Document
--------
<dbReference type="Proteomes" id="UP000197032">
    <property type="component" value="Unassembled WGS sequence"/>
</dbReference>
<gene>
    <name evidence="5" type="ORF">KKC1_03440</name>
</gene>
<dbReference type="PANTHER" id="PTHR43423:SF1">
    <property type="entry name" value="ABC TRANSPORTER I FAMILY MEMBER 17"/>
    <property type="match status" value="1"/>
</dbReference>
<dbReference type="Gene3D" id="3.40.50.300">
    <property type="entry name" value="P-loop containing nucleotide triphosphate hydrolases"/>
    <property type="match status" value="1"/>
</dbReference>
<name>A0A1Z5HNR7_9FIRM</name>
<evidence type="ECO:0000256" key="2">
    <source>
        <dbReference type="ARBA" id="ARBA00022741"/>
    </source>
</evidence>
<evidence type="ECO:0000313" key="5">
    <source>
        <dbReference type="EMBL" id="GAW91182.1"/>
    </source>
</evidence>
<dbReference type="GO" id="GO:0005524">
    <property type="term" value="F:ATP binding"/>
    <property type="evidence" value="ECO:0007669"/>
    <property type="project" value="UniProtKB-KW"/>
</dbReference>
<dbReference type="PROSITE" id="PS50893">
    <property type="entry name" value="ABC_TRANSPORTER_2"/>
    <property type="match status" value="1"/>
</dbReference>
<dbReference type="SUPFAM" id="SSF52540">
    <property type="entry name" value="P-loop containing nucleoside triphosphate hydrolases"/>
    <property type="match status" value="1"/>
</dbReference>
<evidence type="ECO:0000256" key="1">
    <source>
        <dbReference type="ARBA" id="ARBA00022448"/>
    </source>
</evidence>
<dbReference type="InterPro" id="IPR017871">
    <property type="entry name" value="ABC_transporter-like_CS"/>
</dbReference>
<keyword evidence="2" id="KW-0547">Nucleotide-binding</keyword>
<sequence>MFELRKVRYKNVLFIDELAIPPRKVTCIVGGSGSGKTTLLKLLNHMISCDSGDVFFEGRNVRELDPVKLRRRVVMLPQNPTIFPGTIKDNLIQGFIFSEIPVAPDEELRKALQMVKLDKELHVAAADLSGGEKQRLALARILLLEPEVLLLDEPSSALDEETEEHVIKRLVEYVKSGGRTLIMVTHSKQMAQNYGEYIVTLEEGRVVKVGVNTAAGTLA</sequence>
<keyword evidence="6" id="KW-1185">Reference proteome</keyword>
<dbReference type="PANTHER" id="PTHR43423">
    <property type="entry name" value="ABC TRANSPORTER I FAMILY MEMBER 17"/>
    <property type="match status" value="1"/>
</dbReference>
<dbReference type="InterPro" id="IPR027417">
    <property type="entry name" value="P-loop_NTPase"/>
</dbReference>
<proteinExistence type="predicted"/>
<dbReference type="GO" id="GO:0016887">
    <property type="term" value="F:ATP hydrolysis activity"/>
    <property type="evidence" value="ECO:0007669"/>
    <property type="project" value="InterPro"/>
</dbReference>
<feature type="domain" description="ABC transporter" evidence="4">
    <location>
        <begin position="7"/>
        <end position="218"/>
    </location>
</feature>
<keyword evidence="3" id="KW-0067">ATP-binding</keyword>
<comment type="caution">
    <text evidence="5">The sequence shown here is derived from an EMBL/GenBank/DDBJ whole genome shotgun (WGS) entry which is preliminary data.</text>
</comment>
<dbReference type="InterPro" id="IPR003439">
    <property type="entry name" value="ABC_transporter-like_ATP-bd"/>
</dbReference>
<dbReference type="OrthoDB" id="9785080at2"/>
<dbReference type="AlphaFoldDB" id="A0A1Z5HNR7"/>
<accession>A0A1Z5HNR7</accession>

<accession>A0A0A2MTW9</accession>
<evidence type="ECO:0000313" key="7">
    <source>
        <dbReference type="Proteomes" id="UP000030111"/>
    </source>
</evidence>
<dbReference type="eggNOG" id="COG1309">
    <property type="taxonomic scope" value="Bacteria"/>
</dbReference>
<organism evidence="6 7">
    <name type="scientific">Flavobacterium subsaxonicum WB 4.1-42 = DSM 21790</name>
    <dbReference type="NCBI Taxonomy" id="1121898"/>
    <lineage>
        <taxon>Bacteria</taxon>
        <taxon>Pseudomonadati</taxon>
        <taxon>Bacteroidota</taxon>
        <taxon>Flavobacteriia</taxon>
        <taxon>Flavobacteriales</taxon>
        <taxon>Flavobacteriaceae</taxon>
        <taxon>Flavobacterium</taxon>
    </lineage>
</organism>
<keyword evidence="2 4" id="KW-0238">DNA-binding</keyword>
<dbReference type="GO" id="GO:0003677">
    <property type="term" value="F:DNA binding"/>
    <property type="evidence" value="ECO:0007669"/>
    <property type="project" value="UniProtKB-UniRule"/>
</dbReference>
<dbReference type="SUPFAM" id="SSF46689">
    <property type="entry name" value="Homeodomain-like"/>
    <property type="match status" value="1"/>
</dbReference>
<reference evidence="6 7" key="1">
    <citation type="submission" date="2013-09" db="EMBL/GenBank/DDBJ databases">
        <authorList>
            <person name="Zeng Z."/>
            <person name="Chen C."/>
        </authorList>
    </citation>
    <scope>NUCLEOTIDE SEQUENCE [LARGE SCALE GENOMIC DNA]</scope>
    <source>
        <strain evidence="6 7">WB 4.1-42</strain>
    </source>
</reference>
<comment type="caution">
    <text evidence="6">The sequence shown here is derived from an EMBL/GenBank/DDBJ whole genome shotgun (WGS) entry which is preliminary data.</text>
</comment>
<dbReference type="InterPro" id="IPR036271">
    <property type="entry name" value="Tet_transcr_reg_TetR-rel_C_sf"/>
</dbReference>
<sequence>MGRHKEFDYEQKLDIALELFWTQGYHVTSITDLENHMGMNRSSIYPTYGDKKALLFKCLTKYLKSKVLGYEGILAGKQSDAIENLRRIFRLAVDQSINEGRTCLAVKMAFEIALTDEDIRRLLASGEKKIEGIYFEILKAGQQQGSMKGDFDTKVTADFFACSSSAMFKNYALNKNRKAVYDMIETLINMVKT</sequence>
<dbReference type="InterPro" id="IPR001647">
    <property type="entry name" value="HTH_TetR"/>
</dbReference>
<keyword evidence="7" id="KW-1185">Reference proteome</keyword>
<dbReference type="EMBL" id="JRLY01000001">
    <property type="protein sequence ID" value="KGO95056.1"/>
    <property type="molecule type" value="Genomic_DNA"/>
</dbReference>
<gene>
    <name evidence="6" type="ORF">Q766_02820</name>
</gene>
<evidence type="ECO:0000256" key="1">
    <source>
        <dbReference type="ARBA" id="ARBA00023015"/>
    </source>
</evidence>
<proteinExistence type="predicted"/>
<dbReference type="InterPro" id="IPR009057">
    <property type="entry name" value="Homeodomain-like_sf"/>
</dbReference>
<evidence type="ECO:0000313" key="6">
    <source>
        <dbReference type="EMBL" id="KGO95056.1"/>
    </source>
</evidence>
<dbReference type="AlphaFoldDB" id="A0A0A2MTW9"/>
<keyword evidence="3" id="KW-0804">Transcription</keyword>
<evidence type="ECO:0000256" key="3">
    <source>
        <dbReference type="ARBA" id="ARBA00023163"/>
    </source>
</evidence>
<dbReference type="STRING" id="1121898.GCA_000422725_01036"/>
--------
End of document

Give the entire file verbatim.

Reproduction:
<dbReference type="Proteomes" id="UP000197032">
    <property type="component" value="Unassembled WGS sequence"/>
</dbReference>
<gene>
    <name evidence="5" type="ORF">KKC1_03440</name>
</gene>
<dbReference type="PANTHER" id="PTHR43423:SF1">
    <property type="entry name" value="ABC TRANSPORTER I FAMILY MEMBER 17"/>
    <property type="match status" value="1"/>
</dbReference>
<dbReference type="Gene3D" id="3.40.50.300">
    <property type="entry name" value="P-loop containing nucleotide triphosphate hydrolases"/>
    <property type="match status" value="1"/>
</dbReference>
<name>A0A1Z5HNR7_9FIRM</name>
<evidence type="ECO:0000256" key="2">
    <source>
        <dbReference type="ARBA" id="ARBA00022741"/>
    </source>
</evidence>
<evidence type="ECO:0000313" key="5">
    <source>
        <dbReference type="EMBL" id="GAW91182.1"/>
    </source>
</evidence>
<dbReference type="GO" id="GO:0005524">
    <property type="term" value="F:ATP binding"/>
    <property type="evidence" value="ECO:0007669"/>
    <property type="project" value="UniProtKB-KW"/>
</dbReference>
<dbReference type="PROSITE" id="PS50893">
    <property type="entry name" value="ABC_TRANSPORTER_2"/>
    <property type="match status" value="1"/>
</dbReference>
<dbReference type="SUPFAM" id="SSF52540">
    <property type="entry name" value="P-loop containing nucleoside triphosphate hydrolases"/>
    <property type="match status" value="1"/>
</dbReference>
<evidence type="ECO:0000256" key="1">
    <source>
        <dbReference type="ARBA" id="ARBA00022448"/>
    </source>
</evidence>
<dbReference type="InterPro" id="IPR017871">
    <property type="entry name" value="ABC_transporter-like_CS"/>
</dbReference>
<keyword evidence="2" id="KW-0547">Nucleotide-binding</keyword>
<sequence>MFELRKVRYKNVLFIDELAIPPRKVTCIVGGSGSGKTTLLKLLNHMISCDSGDVFFEGRNVRELDPVKLRRRVVMLPQNPTIFPGTIKDNLIQGFIFSEIPVAPDEELRKALQMVKLDKELHVAAADLSGGEKQRLALARILLLEPEVLLLDEPSSALDEETEEHVIKRLVEYVKSGGRTLIMVTHSKQMAQNYGEYIVTLEEGRVVKVGVNTAAGTLA</sequence>
<keyword evidence="6" id="KW-1185">Reference proteome</keyword>
<dbReference type="PANTHER" id="PTHR43423">
    <property type="entry name" value="ABC TRANSPORTER I FAMILY MEMBER 17"/>
    <property type="match status" value="1"/>
</dbReference>
<dbReference type="InterPro" id="IPR027417">
    <property type="entry name" value="P-loop_NTPase"/>
</dbReference>
<proteinExistence type="predicted"/>
<dbReference type="GO" id="GO:0016887">
    <property type="term" value="F:ATP hydrolysis activity"/>
    <property type="evidence" value="ECO:0007669"/>
    <property type="project" value="InterPro"/>
</dbReference>
<feature type="domain" description="ABC transporter" evidence="4">
    <location>
        <begin position="7"/>
        <end position="218"/>
    </location>
</feature>
<keyword evidence="3" id="KW-0067">ATP-binding</keyword>
<comment type="caution">
    <text evidence="5">The sequence shown here is derived from an EMBL/GenBank/DDBJ whole genome shotgun (WGS) entry which is preliminary data.</text>
</comment>
<dbReference type="InterPro" id="IPR003439">
    <property type="entry name" value="ABC_transporter-like_ATP-bd"/>
</dbReference>
<dbReference type="OrthoDB" id="9785080at2"/>
<dbReference type="AlphaFoldDB" id="A0A1Z5HNR7"/>
<accession>A0A1Z5HNR7</accession>

<accession>A0A0A2MTW9</accession>
<evidence type="ECO:0000313" key="7">
    <source>
        <dbReference type="Proteomes" id="UP000030111"/>
    </source>
</evidence>
<dbReference type="eggNOG" id="COG1309">
    <property type="taxonomic scope" value="Bacteria"/>
</dbReference>
<organism evidence="6 7">
    <name type="scientific">Flavobacterium subsaxonicum WB 4.1-42 = DSM 21790</name>
    <dbReference type="NCBI Taxonomy" id="1121898"/>
    <lineage>
        <taxon>Bacteria</taxon>
        <taxon>Pseudomonadati</taxon>
        <taxon>Bacteroidota</taxon>
        <taxon>Flavobacteriia</taxon>
        <taxon>Flavobacteriales</taxon>
        <taxon>Flavobacteriaceae</taxon>
        <taxon>Flavobacterium</taxon>
    </lineage>
</organism>
<keyword evidence="2 4" id="KW-0238">DNA-binding</keyword>
<dbReference type="GO" id="GO:0003677">
    <property type="term" value="F:DNA binding"/>
    <property type="evidence" value="ECO:0007669"/>
    <property type="project" value="UniProtKB-UniRule"/>
</dbReference>
<dbReference type="SUPFAM" id="SSF46689">
    <property type="entry name" value="Homeodomain-like"/>
    <property type="match status" value="1"/>
</dbReference>
<reference evidence="6 7" key="1">
    <citation type="submission" date="2013-09" db="EMBL/GenBank/DDBJ databases">
        <authorList>
            <person name="Zeng Z."/>
            <person name="Chen C."/>
        </authorList>
    </citation>
    <scope>NUCLEOTIDE SEQUENCE [LARGE SCALE GENOMIC DNA]</scope>
    <source>
        <strain evidence="6 7">WB 4.1-42</strain>
    </source>
</reference>
<comment type="caution">
    <text evidence="6">The sequence shown here is derived from an EMBL/GenBank/DDBJ whole genome shotgun (WGS) entry which is preliminary data.</text>
</comment>
<dbReference type="InterPro" id="IPR036271">
    <property type="entry name" value="Tet_transcr_reg_TetR-rel_C_sf"/>
</dbReference>
<sequence>MGRHKEFDYEQKLDIALELFWTQGYHVTSITDLENHMGMNRSSIYPTYGDKKALLFKCLTKYLKSKVLGYEGILAGKQSDAIENLRRIFRLAVDQSINEGRTCLAVKMAFEIALTDEDIRRLLASGEKKIEGIYFEILKAGQQQGSMKGDFDTKVTADFFACSSSAMFKNYALNKNRKAVYDMIETLINMVKT</sequence>
<dbReference type="InterPro" id="IPR001647">
    <property type="entry name" value="HTH_TetR"/>
</dbReference>
<keyword evidence="7" id="KW-1185">Reference proteome</keyword>
<dbReference type="EMBL" id="JRLY01000001">
    <property type="protein sequence ID" value="KGO95056.1"/>
    <property type="molecule type" value="Genomic_DNA"/>
</dbReference>
<gene>
    <name evidence="6" type="ORF">Q766_02820</name>
</gene>
<evidence type="ECO:0000256" key="1">
    <source>
        <dbReference type="ARBA" id="ARBA00023015"/>
    </source>
</evidence>
<proteinExistence type="predicted"/>
<dbReference type="InterPro" id="IPR009057">
    <property type="entry name" value="Homeodomain-like_sf"/>
</dbReference>
<evidence type="ECO:0000313" key="6">
    <source>
        <dbReference type="EMBL" id="KGO95056.1"/>
    </source>
</evidence>
<dbReference type="AlphaFoldDB" id="A0A0A2MTW9"/>
<keyword evidence="3" id="KW-0804">Transcription</keyword>
<evidence type="ECO:0000256" key="3">
    <source>
        <dbReference type="ARBA" id="ARBA00023163"/>
    </source>
</evidence>
<dbReference type="STRING" id="1121898.GCA_000422725_01036"/>